Providence's Alternative Source!

A mixed message on the Harwood-Collins case


When two Providence Journal reporters joined Wendy Collins in seeking copies of state records related to her mysterious settlement and House Speaker John B. Harwood, it appeared as if the paper was in the forefront of efforts to break open the murky controversy. Yet a number of Journal insiders are troubled by the way in which the paper, apparently fearing litigation, ceded the lead in covering the case to other media.

After WHJJ-AM talk-show host John DePetro raised the question of sexual harassment, the ProJo started running with other elements of the story in mid-August, describing how Collins, a former legislative worker, received a $75,000 state settlement and a freshly created $28,000 job at Rhode Island College (RIC) in May, ostensibly for wrongful termination, stress on the job, and a knee injury. The settlement was unusual in part since RIC hadn't created a new full-time job in 25 years, and it came after a House committee cut $12 million from a proposed budget for state colleges.

But Journal lawyers stopped the paper from publishing explicit details from "a huge amount of information, with specific information in it," provided by Collins to Katherine Gregg, the paper's tough State House bureau manager, about Collins's allegation that Harwood had sexually harassed her, says one insider. "The lawyers choked. They really did. There was a time when this would have made the paper."

"I think the editors were genuinely worried that Wendy was not going stand up well if this ever went to court, which is understandable," adds the source, although Gregg is a comprehensive and rigorous enough reporter that, "We could have had the definitive story on this."

At any rate, broadcasters didn't find sufficient legal concerns to hold the story. On August 28, for example, Sean Daly of WPRI-TV (Channel 12) reported about a sworn statement in which former neighbor Brenda Olenkiewicz said, "Wendy Collins did say to me on or about the summer of 1999 that the speaker of the House, John Harwood, did call Ms. Collins up to his office and solicited oral sex, which she felt compelled to perform."

Another Journal insider says, "It would be fair say we knew a lot of the details she was alleging sexual activity . . . It would be fair to say we knew about it before it ever appeared on TV."

Harwood has strenuously denied that he sexually harassed Collins or had any improper relationship with her. The situation remains convoluted in part because, in interviews with WJAR-TV's (Channel 10) Gene Valicenti, Collins denied and later renewed her initial claim of sexual harassment. But although the Journal doesn't have a blanket prohibition on the phrase "oral sex," the paper has yet to mention this specific detail, according to a search of the paper's electronic archives, and it trailed broadcasters in mentioning the allegation of sexual harassment.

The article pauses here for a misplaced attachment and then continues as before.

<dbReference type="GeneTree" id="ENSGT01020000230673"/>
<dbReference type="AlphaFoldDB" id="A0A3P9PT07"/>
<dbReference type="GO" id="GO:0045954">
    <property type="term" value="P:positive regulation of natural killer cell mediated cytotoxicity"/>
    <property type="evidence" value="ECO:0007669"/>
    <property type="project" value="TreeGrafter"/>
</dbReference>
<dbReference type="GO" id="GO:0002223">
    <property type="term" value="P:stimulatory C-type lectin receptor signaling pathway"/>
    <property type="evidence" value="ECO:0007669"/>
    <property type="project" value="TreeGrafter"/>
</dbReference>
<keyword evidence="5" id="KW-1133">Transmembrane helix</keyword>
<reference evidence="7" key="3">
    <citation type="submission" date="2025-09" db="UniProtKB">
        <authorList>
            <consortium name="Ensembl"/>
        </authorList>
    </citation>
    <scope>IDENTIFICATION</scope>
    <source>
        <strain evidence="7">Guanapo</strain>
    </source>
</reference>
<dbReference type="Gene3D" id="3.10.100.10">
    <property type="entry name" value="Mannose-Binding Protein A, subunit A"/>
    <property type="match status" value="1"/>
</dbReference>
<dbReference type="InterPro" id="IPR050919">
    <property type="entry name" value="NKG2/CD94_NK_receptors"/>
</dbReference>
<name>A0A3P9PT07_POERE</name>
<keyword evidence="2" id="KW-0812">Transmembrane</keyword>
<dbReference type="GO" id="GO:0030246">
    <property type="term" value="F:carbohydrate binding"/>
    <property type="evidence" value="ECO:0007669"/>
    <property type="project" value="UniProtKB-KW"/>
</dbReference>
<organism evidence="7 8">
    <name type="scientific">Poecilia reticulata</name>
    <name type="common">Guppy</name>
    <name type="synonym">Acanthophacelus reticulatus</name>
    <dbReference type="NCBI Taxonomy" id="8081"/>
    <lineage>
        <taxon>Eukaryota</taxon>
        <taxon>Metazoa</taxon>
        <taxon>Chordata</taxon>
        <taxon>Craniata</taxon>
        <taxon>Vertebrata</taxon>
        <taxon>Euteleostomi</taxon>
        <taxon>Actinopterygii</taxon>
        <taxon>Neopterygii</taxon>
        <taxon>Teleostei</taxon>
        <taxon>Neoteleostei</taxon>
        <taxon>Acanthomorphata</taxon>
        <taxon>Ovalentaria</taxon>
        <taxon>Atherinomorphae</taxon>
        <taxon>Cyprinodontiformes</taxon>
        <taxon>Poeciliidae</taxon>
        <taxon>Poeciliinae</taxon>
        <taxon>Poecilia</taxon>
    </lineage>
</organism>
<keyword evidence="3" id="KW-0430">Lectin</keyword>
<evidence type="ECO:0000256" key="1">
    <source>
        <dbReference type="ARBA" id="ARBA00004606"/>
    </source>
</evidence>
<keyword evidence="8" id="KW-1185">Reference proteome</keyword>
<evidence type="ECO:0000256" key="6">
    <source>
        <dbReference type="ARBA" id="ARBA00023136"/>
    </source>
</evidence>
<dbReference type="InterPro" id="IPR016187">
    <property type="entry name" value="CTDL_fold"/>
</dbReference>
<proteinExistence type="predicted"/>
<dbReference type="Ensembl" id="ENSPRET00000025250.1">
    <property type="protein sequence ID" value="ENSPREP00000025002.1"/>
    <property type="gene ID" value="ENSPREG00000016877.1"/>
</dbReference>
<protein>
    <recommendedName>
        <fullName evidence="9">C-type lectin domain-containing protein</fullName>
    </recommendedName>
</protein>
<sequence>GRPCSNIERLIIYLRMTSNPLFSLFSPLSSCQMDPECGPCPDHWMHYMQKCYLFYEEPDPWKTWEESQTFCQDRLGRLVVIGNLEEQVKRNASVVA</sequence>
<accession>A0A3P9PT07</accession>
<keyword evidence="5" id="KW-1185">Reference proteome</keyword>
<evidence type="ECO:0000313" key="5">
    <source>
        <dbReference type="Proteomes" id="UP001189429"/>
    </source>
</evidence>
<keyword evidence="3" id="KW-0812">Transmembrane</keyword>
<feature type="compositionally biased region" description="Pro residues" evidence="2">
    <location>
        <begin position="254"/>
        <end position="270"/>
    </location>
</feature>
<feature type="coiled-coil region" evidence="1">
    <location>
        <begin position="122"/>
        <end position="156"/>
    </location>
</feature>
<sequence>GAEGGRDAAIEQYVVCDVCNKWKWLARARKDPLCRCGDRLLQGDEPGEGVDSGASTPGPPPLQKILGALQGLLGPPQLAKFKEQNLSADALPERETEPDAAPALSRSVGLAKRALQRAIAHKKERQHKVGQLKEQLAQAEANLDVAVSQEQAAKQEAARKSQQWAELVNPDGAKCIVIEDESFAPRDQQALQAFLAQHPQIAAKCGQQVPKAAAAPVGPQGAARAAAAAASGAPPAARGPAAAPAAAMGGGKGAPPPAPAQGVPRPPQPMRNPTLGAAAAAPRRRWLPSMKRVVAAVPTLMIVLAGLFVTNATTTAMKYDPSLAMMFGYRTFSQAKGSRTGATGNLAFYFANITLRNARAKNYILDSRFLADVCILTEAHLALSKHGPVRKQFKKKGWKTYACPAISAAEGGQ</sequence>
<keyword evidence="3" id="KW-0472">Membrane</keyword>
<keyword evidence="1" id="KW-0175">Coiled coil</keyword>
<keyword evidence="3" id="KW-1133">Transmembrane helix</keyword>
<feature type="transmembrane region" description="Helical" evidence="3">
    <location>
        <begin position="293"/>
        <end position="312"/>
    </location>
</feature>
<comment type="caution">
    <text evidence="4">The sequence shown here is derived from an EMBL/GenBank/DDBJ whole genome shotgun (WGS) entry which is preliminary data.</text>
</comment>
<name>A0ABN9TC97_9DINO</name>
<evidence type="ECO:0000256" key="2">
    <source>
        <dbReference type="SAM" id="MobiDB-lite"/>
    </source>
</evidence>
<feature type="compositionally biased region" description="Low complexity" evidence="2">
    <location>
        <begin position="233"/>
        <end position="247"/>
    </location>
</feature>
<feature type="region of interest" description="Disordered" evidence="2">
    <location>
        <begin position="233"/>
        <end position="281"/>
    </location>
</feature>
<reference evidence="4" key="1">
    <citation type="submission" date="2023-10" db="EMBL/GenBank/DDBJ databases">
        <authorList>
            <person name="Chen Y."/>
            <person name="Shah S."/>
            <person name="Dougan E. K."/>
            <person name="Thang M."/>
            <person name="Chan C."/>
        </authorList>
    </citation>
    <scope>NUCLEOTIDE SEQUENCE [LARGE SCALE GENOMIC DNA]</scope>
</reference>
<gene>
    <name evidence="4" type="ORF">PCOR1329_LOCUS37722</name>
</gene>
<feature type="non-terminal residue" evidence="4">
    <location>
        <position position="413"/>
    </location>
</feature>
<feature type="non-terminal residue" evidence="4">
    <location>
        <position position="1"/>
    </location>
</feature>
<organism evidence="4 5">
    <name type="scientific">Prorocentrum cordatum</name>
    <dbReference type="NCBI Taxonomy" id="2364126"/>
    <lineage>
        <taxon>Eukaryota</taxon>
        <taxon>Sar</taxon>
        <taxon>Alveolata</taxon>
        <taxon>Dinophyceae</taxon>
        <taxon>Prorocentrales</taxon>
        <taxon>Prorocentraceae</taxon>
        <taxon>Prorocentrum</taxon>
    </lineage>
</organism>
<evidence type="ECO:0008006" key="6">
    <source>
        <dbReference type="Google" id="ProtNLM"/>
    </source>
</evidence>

Gregg declined comment, as did Joel P. Rawson, the Journal's executive editor. Former attorney general Jeffrey Pine, one of the lawyers representing Collins, didn't return a call seeking comment.

The ProJo's reticence stands in contrast to the paper's traditionally tough coverage of Harwood, an autocratic and controversial figure. The internal disgruntlement over the Journal's handling of the coverage led one newsroom veteran to encourage one of the paper's best young reporters to flee, and it prompted one scribe to post a piece of paper with the word "Journalism" and the legend "R.I.P." on a newsroom bulletin board.

The critics' general sense is that the paper, seen as having a heightened level of timidity on cases with litigation potential since its acquisition by the Belo Corporation in 1997, is being remiss by not offering a more complete version of the story.

Although complex stories need to be carefully vetted, "We're being so extraordinarily cautious, and it looks like we're trying to protect ourselves from a lawsuit by the speaker. It almost looks like we're willing to believe him and to smear her," says one reporter, referring to the way in which Harwood has publicly questioned Collins's credibility, "and to not allow Wendy Collins to have her say, even though it [the details of her allegation] has been on every TV station."

Ian Donnis can be reached at idonnis[a]

Issue Date: September 13 - 19, 2002